Rafael Wildauer and Stuart Leitch, University of Greenwich, presented FEPS Policy Study "A European wealth tax for a fair and green recovery"  in partnership with the Renner Institut, where they investigated the potential of a European net wealth tax to raise substantial revenues while supporting the economy and the consensus on climate action

Jos Delbeke, Professor at KU Leuven and at the EUI School of Transnational Governance and former Director-General of the European Commission's DG Climate Action, gave a presentation on the carbon border adjustment mechanism and the ETS reform. A discussion with MEP Aurore Lalucq and a Q&A followed.

#3 The role of central banks in the climate transition

What role can central banks play in the transition towards a climate-neutral economy? Several discussions are ongoing, and FEPS debated this crucial issue with Irene Heemskerk, Head of the European Central Bank's new Climate Change Centre.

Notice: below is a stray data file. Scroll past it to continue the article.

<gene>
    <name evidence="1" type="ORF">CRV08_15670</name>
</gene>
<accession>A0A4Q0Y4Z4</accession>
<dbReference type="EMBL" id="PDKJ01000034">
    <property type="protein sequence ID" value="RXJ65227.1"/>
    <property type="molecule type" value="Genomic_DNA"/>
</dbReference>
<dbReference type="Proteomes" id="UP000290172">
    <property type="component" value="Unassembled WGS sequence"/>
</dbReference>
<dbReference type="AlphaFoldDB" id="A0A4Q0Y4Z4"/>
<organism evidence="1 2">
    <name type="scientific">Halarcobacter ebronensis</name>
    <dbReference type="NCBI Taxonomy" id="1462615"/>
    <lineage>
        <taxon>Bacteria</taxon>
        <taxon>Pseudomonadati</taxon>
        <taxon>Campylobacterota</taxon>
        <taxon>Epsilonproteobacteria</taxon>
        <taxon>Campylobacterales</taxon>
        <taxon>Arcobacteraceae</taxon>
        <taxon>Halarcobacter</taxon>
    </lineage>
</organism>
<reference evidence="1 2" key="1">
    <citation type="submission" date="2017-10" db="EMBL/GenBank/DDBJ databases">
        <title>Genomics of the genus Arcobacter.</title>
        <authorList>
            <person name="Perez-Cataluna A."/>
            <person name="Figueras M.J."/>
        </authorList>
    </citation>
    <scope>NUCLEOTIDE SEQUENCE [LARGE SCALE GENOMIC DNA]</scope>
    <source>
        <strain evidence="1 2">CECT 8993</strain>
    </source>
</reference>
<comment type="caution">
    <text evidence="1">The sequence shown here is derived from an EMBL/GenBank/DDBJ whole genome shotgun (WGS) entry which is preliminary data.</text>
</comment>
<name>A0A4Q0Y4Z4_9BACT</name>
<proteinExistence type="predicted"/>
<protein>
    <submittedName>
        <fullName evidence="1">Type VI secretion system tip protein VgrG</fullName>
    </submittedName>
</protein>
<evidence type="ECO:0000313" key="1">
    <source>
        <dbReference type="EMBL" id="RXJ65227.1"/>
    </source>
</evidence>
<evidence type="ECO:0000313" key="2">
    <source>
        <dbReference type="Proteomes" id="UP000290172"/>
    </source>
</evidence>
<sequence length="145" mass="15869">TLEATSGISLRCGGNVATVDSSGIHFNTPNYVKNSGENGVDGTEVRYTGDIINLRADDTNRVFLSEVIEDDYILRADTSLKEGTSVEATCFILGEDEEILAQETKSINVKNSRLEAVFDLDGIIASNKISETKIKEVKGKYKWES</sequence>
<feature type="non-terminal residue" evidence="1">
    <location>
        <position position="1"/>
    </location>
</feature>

The presentation was followed by two short interventions from Jens van’t Klooster, postdoctoral fellow at the KU Leuven and Julia Symon, Senior Research and Advocacy Officer, from Finance Watch, who acted as discussants.

Saïd El Khadraoui, FEPS Special Adviser on the Green Deal, moderated the session.

#4 Sustainable Finance and the Issue of Greenwashing

Martin Spolc, Head of the Sustainable Finance Unit at the European Commission’s Directorate General for Financial Stability, Financial Services and Capital Markets Union, discussed with us how the EU’s sustainable finance framework can address greenwashing.

Aleksandra Palinska, senior research and advocacy officer at Finance Watch and Dr Ben Allen, research director at Institute for European Environmental Policy (IEEP) and co-rapporteur of the Technical Working Group of Platform on Sustainable Finance, acted as discussants.

Andreas Dimmelmeier, FEPS policy analyst on climate and environment, moderated the session.